To compound this problem both Government and Opposition parties have insisted on confusing the two issues, thus adding to the lack of clarity on Amsterdam, and hoping that people will pass it on trust. We saw this again today at the joint press conference of party leaders in the Mansion House where the leaders of Fianna Fáil, Fine Gael, the Labour Party, the Progressive Democrats and Democratic Left called for three Yes votes. More people may now know of the existence of the Amsterdam Treaty but few have any knowledge of what it contains, much less an overview of all its implications.
Because of the undemocratic manner in which the government has handled the Amsterdam Treaty the people should vote NO on May 22. The government's handling of this issue has ensured that most people don't know. And if you don't know Vote NO.
It should be remembered that if successive governments had their way, we the people, like those in all the EU states except Denmark, would have no say in the matter of the Amsterdam Treaty.
It was only because of a court challenge by the late Raymond Crotty that we were given a vote in the Single European Act in 1987 and the Maastricht Treaty in 1992. If recent governments had their way we would have totally one-sided referenda with the Yes side using public money to dominate the airwaves. Again we had to rely on a court challenges to ensure our constitutional rights.
How can we trust the word of the parties who made up these governments when they tell us now that our democratic rights are safe under Amsterdam?
The Single European Act, the Maastricht Treaty and now the Amsterdam Treaty have all been steps in the transformation of an economic community made up of sovereign states into One Big State. Sinn Fein is opposed to the creation of such a state because it is fundamentally undemocratic. Those of us who are representatives on local government are acutely aware of the virtual powerlessness of elected local authorities. The people, through their elected representatives, have little or no say in the government of their community, their county or their region. Almost all power is concentrated in the hands of government in Dublin. The creation of one large state in Europe is reducing this state to the level of a county council.
At least in the case of local authorities, powers have been taken away and vested in a democratically elected parliament. But in the case of the European Union we are being asked to cede sovereignty from an elected Irish parliament to a powerful and unelected European Commission, to the European Council, and to the European Parliament where the 26 Counties have 15 out of 626 members.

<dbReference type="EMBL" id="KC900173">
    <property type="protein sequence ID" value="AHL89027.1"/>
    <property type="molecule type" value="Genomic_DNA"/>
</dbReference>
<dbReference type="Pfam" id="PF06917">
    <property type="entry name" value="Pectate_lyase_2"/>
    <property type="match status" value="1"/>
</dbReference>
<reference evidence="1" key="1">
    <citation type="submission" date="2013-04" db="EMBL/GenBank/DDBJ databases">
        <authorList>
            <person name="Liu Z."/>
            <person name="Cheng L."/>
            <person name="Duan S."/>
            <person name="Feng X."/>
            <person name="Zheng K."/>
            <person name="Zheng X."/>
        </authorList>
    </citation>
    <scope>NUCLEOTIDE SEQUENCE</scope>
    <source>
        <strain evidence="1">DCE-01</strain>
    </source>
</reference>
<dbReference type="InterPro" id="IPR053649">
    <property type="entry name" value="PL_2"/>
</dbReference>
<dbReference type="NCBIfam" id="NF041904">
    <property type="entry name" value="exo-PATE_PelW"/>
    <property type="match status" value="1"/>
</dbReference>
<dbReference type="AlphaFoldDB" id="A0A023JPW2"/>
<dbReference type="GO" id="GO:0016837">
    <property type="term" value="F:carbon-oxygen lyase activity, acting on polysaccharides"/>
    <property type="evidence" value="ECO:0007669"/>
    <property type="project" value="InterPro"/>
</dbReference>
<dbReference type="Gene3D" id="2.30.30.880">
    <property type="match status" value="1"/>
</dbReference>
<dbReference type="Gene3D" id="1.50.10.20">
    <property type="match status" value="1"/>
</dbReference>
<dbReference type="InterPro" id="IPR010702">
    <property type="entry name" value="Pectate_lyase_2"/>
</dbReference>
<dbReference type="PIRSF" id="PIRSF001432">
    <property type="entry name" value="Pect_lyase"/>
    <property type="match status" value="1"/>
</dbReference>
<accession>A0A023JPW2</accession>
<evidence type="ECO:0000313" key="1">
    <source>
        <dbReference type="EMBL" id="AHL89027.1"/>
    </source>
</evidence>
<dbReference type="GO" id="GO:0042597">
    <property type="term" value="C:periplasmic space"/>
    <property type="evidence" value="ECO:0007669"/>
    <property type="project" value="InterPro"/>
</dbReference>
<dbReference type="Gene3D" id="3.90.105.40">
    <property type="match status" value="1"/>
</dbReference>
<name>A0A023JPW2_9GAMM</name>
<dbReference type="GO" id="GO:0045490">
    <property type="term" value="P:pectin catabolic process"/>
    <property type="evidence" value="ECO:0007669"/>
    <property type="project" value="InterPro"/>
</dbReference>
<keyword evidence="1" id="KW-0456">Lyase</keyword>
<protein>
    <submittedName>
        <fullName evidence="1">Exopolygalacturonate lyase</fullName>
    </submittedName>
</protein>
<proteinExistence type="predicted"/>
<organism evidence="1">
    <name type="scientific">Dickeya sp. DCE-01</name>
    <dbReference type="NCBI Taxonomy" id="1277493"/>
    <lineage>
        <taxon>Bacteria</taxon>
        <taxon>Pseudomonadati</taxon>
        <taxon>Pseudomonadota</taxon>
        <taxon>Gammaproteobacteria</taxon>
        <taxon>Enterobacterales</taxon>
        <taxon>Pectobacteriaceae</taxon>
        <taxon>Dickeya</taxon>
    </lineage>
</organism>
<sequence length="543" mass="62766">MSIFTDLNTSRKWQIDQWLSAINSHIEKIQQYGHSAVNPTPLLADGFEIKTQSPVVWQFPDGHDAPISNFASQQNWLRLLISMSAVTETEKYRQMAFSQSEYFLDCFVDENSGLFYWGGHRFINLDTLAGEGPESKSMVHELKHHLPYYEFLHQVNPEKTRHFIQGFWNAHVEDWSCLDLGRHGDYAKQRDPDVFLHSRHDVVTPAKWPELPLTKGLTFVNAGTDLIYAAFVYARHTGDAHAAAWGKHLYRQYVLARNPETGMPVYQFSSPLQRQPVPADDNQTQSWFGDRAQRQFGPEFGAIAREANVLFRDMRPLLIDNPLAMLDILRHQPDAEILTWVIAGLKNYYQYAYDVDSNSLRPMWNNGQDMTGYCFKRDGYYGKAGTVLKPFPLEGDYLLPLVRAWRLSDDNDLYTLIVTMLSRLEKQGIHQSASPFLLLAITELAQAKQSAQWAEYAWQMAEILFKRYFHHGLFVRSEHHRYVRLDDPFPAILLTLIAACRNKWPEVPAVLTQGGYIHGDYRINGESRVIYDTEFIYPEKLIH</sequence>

We are being asked to accept and implement decisions arrived at by a European Council majority on a whole range of new areas, and to abandon our right to veto or opt out when it is in the national interest.
The Amsterdam Treaty clearly undermines Irish neutrality. It commits this State to ``common foreign and security policy'' and the ``progressive framing of a common defence policy''. Having tried to cover up these clauses in the Treaty it is noteworthy that those on the Yes side now no longer deny that Amsterdam opens the way for this State to become involved in military alliances and EU military operations.
The argument from the Yes side now is that if it is proposed that we participate in common defence - that is a military alliance - there would have to another referendum. But there is nothing in the Amsterdam Treaty or in the wording of the present referendum that guarantees a second referendum in that event.
Instead we are relying on the promises of the political parties on the Yes side. Such promises already have been broken. Former Foreign Minister and Labour leader Dick Spring fought the 1992 general election promising a constitutional amendment to put neutrality in the constitution. In two successive governments he reneged on that promise.
The only guarantee for further protection of our neutrality is for the people to reject the Amsterdam Treaty, for the government to return to the negotiating table and seek a protocol similar to that obtained by Denmark, and to hold a new referendum so that neutrality is protected by a definite clause in the constitution.